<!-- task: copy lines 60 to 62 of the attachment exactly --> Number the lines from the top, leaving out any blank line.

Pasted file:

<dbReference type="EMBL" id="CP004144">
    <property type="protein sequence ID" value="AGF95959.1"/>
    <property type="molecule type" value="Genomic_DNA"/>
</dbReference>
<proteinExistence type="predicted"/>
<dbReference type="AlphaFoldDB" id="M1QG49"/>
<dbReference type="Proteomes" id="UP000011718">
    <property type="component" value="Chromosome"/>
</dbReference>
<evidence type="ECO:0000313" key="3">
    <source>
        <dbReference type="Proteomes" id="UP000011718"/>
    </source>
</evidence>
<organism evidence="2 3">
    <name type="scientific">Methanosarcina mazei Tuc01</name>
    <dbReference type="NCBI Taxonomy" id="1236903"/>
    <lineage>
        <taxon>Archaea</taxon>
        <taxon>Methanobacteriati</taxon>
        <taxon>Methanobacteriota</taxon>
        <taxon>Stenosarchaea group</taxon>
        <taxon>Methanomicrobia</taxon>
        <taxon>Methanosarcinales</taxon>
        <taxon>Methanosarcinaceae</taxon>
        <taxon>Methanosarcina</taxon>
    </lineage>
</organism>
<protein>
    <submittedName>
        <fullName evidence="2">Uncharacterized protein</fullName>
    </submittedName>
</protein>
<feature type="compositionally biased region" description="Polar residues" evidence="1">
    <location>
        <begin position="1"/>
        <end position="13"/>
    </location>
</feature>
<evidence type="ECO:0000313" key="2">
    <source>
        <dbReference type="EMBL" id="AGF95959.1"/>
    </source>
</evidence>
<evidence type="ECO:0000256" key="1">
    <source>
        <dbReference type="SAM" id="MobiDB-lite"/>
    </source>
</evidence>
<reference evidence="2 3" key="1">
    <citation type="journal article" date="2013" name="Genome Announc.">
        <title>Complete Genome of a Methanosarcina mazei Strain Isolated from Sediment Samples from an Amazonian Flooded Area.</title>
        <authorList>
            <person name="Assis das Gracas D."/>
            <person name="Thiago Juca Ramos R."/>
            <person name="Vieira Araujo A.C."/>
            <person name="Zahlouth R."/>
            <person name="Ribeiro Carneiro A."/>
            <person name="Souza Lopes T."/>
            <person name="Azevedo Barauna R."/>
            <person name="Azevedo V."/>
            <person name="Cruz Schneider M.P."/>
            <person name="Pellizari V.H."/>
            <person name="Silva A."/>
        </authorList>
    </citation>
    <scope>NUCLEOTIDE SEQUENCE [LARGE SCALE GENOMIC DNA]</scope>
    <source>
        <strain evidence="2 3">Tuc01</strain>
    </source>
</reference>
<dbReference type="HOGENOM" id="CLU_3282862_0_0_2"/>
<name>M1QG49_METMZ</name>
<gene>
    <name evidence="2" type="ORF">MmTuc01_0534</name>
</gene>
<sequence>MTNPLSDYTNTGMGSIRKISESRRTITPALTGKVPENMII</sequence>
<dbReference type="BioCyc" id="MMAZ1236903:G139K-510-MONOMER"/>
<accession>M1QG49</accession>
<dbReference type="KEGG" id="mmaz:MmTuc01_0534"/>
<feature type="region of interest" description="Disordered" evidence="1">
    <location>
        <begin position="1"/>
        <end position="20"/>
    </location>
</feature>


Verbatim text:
            <person name="Azevedo Barauna R."/>
            <person name="Azevedo V."/>
            <person name="Cruz Schneider M.P."/>